I discovered that I had chronic kidney disease by chance when I was called in for a flu vaccine. I’m 64 years old. The GP informed me that I was eligible for the vaccine due to my kidney problem, which he referred to as CKD 3a. This condition had been detected in routine blood tests a year earlier. I asked why I hadn’t been informed earlier, and the GP explained that he didn’t want to worry me. A nurse also gave the same explanation, but it has been bothering me. Is there anything I should be doing?
There are likely many people who are unaware that they have been diagnosed with chronic kidney disease (CKD).
It’s important to understand that despite the alarming name, CKD is not always a significant condition. Doctors often view it as a risk factor for other health issues rather than a disease in itself.
However, your GP should have definitely informed you about the diagnosis.
CKD is essentially a decline in the kidneys’ ability to filter blood, which tends to occur with age. It is often associated with conditions such as high blood pressure, type 2 diabetes, heart disease, and obesity.
It is important to be aware of CKD as it can worsen and increase the risk of heart disease.
CKD 3a is the earliest stage, indicating a consistently mild reduction in kidney function. Stage 4 is severe, while stage 5 indicates kidney failure.
Treatment for CKD 3a involves monitoring the kidneys to ensure they are not deteriorating and regularly checking blood pressure to prevent damage from other conditions.
This can be achieved through annual urine tests, monitoring for diabetes, treating underlying high blood pressure, and possibly considering a cholesterol-lowering statin due to the risk to the heart.The importance of a healthy lifestyle cannot be overstated. It is crucial to avoid smoking, maintain a balanced diet, limit salt intake (less than 6g per day according to the NHS), and engage in regular exercise.
Individuals with chronic kidney disease (CKD) must also be cautious about certain medications and supplements. Anti-inflammatories like ibuprofen should be avoided, as well as protein supplements and herbal remedies, as they can potentially harm the kidneys.
People with CKD are at a higher risk for flu and Covid, so it is essential for them to stay up to date with vaccinations.
A concerned individual asks about the safety of taking the antidepressant citalopram while trying to conceive. The advice given is that the risks and benefits of medication must always be considered, especially for pregnant women. Citalopram, an SSRI, is generally safe to take during pregnancy and does not pose a significant risk to the developing child. While some studies have linked SSRIs to premature and low-birth weight babies, it is unclear whether this is directly caused by the medication.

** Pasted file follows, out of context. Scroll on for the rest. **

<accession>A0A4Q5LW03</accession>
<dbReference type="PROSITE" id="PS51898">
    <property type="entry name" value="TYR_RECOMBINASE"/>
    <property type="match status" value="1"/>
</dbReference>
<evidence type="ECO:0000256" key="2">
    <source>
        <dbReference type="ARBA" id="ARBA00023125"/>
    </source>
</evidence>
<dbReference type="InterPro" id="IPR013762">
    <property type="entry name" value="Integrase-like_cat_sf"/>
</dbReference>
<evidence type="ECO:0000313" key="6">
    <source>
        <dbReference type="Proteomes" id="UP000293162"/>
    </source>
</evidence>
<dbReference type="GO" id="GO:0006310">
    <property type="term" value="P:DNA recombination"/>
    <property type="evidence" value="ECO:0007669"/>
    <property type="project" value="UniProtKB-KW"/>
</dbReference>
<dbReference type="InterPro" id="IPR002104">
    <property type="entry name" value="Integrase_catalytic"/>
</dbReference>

The individual also inquires about the appropriateness of prescribing antibiotics to their late mother, who ultimately passed away from C. diff. C. diff is a bacterial infection that causes diarrhea. The use of antibiotics in this case may not have been appropriate, as they can disrupt the natural balance of bacteria in the gut and potentially worsen the infection. However, it is impossible to say for certain whether withholding antibiotics would have saved the individual’s mother’s life.Dr Cannon’s replies should be understood in a general context and she does not engage in personal correspondence.
For elderly and frail individuals, gut problems like this can have serious consequences, leading to dehydration and kidney damage. This is more likely to occur in patients who have been on strong antibiotics, as these drugs not only kill bacteria but also deplete the healthy ones in the gut, allowing C. diff to take hold. Outbreaks of C. diff are often seen in old people’s homes and hospital wards.
The NHS has made significant efforts to prevent C. diff through careful antibiotic prescribing and strict hygiene and isolation measures in hospitals.
Unfortunately, recent statistics show that over 13% of people with C. diff die, with the highest mortality rates observed in those over 85.
Treating C. diff involves the use of specific antibiotics provided by a hospital microbiology team. It is also important to consume plenty of fluids and discontinue other medications that can affect the gut or hydration levels. This may include stopping certain high blood pressure treatments and stomach acid suppressants like omeprazole.
It is advised not to use any anti-diarrhea medications, including over-the-counter options like loperamide (Imodium).
Drug regulators have approved the use of anastrozole, a medicine that lowers estrogen hormone levels, for women with a high genetic risk of developing breast cancer.
While this may seem like good news, anastrozole does have significant side effects. Due to my family history, I am one of the 250,000 women in the UK who could benefit from this decision. However, I am hesitant to take a tablet that could induce early menopause and increase the risk of osteoporosis, among other side effects.
I would like to hear your thoughts. Would you take anastrozole to prevent breast cancer? Have you taken it and experienced any adverse effects? Please email me at the address below.
Physiotherapy sessions can be prescribed for various ailments.Physios assist with recovery from injuries, joint replacements, and stroke rehabilitation. Some specialize in working with disabled individuals, while others address incontinence and pelvic problems. Although not universally agreed upon, I view this as a positive development. On social media, I have observed doctors debating the measurable benefits of physiotherapy and the conflicting advice provided by physios regarding treatment. I am curious about your personal experiences. Did physiotherapy prove helpful or merely pointless? Please email me at the address provided on the right.
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